Life is Good screens at LIFF 2013

Anant Mahadevan’s Life is Good saw its UK premiere at the London Indian Film Festival 2013 in a special screening. It stars Bollywood actor Jackie Shroff in a delicate and intriguing role.

“I saw a fabulous vision, a lovely film and it was a pleasure working with the whole team.”

At the London Indian Film Festival (LIFF) 2013, Life is Good made a fitting entry for all the right reasons. It is an independent film directed by renowned Indian director and actor, Anant Mahadevan who started his acting career in Chandni (1989) alongside Bollywood diva, Sridevi.

The film stars legendary Bollywood actor, Jackie Shroff who is known for his big budget commercial films. Independently-made Life is Good is an unusual choice for him, a touching film inspired by the personal diary of well-known screenwriter, Sujit Sen.

The film provides plenty of laughs, tears and a lesson in life to the viewers. An emotional drama, Life is Good revolves around a 44 year old man (played by Shroff) and the father-daughter friendship which he forms with a 6 year old girl (played by Sania Anklesaria).

Jackie plays Rameshwar who is an unmarried, middle-aged accountant at a post office. After the death of his handicapped mother, Rameshwar falls into a heavy depression and contemplates ending his life. The arrival of 6 year old Mishti changes his outlook forever.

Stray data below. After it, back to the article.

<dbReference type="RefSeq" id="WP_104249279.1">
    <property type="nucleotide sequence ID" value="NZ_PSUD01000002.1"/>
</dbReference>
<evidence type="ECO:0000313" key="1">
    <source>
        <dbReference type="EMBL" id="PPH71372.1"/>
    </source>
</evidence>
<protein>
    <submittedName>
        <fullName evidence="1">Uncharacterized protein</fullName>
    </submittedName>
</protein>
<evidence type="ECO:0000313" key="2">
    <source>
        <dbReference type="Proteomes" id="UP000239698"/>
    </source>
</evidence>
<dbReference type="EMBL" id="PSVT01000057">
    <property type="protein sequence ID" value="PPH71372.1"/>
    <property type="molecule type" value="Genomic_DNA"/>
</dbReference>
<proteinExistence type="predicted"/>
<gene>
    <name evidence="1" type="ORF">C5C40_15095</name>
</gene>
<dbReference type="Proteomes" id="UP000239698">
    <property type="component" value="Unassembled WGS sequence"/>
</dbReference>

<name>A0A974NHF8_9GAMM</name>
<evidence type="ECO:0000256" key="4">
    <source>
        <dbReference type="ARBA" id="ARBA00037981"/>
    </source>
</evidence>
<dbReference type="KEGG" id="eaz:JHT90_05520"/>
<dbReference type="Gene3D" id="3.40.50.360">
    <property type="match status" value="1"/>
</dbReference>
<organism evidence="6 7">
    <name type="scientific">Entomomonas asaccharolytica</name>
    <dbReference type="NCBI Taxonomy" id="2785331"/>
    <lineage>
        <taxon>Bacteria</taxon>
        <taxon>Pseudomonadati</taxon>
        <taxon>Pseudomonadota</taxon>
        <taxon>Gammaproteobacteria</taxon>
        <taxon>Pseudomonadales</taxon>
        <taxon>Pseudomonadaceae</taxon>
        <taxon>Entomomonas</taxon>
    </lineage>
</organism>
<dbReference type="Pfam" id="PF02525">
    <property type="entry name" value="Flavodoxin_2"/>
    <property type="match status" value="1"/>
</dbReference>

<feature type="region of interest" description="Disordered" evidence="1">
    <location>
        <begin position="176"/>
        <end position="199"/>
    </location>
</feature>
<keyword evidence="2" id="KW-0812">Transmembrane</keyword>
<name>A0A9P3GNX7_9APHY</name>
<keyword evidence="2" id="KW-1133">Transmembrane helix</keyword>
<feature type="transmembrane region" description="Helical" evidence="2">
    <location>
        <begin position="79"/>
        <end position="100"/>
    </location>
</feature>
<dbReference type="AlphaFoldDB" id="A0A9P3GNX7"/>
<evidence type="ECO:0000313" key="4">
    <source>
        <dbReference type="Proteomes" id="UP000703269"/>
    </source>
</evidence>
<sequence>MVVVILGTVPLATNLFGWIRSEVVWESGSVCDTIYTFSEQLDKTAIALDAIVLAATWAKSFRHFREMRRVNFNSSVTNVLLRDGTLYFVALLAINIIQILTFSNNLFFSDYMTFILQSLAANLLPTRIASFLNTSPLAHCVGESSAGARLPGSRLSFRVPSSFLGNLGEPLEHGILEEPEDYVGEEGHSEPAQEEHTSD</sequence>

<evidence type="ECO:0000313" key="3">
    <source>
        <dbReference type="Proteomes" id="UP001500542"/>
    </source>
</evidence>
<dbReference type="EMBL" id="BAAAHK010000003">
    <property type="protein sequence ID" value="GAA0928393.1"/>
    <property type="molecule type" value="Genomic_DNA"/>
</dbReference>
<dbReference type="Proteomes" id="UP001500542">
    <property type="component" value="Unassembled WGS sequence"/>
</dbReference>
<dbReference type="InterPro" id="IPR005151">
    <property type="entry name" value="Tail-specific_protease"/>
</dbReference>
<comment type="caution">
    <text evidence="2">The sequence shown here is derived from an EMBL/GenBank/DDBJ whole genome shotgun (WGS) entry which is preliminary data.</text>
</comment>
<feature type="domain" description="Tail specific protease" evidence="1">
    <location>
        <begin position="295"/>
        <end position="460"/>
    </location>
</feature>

Life is GoodSpeaking about choosing Jackie for the role, Anant insists:

“Jackie fitted my role very well. He will give one the impression that his is the character etched out of the neighbourhood. He has given a subtle performance. In fact, the moment he heard the script, he connected with his mother whom he loves very much. This part got an impeccable performance out of him.”

Shroff added: “I saw a fabulous vision, a lovely film and it was a pleasure working with the whole team.”

Critics have drawn similarities to Shroff’s character in Life is Good with his character in King Uncle (1993). However, Shroff was quick to dismiss the similarities by saying:

“Compared to King Uncle it is different but the interaction with the girl is similar. In King Uncle, the character hates the girl but in Life Is Good he likes the girl.”

anant mahadevanAfter viewing the film at LIFF we also drew similarities with Shroff’s character in the film Kaash (1987), his career defining movie in which he played the role of an emotionally drained man who takes care of his dying son.

Despite the child and adult emotional attachment shared in all three films, Life is Good is actually inspired by the personal diary of well-known Bollywood screenwriter Sujit Sen. Mahadevan and Sen were friends and after Sen’s death in 2005, his diary was given to Mahadevan in which Sen had also written down his ideas for the script:

“I met Sujit a few weeks before his death…he showed me a diary in which he had noted…how his little niece inspired and motivated him to live and how he developed a deep and enduring friendship with her,” says Mahadevan.